I pushed a double stroller and followed Batman and a ballerina on their training bikes today.
The course is tricky for a training bike, because without the proper velocity, the biker gets stuck between the missing pieces of the neglected sidewalk. The training wheels rest on the solid ground on either side of the gap while the bike wheels spin through the puddles. My Batman and ballerina pedal faster in these moments and cry, “Mommy, help!” Still, they do not avoid the next puddle after I push them out of the last. They go to them because they want to make tracks.
I am tense because the walk is taking longer than it should. Being present in these tiny moments of life is most challenging to me. It requires that I shift my attention to what is at hand—the grace of this moment—and away from what I assumed. On our bike ride, it is the puddles that matter, not the distance.
This irks me, because I need to engender patience and accept the moment. I don’t really want practice those things. I grow more annoyed because I wish I simply were the patient and in-the-moment person instead of having to work towards it.
There’s another puddle and push out. Batman is especially happy this time, because the spin allows for his treads to pick up the heavy track-making ingredients sitting near the bottom of the puddle. This time I laugh, because I imagine God making it very clear to me.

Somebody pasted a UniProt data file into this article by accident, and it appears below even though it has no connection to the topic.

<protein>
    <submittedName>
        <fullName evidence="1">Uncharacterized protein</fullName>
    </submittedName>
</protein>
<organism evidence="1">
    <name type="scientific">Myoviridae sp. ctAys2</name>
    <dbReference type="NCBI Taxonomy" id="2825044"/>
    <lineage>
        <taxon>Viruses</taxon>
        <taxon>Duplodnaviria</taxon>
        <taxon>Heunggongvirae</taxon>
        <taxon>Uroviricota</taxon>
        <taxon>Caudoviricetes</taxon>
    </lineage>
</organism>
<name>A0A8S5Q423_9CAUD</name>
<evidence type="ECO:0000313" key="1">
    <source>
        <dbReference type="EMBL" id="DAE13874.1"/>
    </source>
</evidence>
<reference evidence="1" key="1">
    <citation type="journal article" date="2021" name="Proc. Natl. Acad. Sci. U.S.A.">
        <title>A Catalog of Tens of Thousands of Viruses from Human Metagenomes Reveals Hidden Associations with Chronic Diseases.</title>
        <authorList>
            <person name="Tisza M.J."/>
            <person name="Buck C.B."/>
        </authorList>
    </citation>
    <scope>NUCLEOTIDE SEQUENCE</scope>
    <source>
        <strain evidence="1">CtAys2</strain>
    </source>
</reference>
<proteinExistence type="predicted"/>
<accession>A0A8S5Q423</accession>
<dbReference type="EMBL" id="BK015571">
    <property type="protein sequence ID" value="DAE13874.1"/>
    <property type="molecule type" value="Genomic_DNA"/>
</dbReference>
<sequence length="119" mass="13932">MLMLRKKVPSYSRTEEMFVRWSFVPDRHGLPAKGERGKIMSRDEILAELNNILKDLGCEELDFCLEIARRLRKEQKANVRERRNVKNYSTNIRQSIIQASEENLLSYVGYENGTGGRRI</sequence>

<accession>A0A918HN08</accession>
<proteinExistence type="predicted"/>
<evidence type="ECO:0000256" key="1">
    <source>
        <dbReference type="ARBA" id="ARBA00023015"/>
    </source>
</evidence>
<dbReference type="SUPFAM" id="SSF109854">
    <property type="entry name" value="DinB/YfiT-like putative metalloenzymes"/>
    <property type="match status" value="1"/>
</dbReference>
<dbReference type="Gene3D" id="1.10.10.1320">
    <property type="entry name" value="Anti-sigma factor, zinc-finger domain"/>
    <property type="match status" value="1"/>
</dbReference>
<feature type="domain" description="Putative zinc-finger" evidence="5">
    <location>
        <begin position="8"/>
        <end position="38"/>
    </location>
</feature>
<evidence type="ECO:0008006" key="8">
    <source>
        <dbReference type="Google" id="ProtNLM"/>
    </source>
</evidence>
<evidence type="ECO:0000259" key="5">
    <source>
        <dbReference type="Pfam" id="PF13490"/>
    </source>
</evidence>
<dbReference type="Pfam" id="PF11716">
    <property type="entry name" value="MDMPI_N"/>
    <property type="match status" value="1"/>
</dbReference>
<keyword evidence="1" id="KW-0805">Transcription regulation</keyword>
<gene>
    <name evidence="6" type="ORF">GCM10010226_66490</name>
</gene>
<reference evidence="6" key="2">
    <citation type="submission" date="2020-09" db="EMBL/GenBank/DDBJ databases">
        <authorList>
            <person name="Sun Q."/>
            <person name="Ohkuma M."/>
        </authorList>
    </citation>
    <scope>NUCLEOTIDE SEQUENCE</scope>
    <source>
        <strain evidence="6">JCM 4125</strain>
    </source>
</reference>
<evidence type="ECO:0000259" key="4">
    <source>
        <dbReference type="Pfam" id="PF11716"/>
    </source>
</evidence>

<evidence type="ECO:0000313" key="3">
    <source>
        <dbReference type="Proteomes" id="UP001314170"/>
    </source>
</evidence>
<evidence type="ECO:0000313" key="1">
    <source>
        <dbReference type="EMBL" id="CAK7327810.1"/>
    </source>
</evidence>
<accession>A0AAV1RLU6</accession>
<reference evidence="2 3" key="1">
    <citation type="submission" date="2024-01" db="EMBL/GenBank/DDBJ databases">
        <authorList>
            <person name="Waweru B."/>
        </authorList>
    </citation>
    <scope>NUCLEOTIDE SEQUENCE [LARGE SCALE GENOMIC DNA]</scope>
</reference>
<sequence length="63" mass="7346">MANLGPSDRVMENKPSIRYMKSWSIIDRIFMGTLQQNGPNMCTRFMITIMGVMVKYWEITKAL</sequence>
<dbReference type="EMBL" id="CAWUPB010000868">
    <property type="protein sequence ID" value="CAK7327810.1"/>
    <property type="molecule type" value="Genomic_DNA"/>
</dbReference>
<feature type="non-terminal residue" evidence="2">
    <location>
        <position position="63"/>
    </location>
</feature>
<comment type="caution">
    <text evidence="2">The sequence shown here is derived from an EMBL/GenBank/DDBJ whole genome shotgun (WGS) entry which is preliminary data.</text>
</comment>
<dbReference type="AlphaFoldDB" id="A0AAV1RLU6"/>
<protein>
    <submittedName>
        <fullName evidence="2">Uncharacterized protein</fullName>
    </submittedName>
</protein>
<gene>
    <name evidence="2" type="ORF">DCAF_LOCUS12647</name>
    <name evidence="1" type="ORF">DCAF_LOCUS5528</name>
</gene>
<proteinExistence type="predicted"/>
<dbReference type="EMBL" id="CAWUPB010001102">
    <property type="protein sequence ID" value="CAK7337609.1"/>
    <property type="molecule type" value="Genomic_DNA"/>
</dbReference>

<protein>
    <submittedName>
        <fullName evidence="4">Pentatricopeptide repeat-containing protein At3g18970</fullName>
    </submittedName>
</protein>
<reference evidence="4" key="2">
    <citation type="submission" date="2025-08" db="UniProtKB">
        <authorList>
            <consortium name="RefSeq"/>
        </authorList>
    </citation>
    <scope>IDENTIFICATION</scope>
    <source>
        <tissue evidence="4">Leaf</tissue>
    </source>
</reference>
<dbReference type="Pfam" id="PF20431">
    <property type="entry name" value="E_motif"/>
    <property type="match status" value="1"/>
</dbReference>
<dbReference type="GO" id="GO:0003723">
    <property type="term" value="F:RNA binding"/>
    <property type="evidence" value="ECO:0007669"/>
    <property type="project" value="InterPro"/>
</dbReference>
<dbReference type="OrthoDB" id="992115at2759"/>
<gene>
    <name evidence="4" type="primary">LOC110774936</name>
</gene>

My spiritual practices are the track-making agents in my life. They allow for my movement, when it comes, and for the impressions I can leave upon others when I have that privilege. I am in transit and collecting what I need to continue. What do your spiritual practices do for you?
Good for you!
This entry appeals to me, not only as the father of little girls long since grown into women, but as a man who was once a little boy. A little boy whose Mom stuffed folded washcloths into his Superman suit in order to produce the muscles needed by superheroes. And whose Grandmother happily stitched together a “leopard-skin” loin cloth for her little jungle boy.
Fifty years on and I still smile at these thoughts. Your kids will too!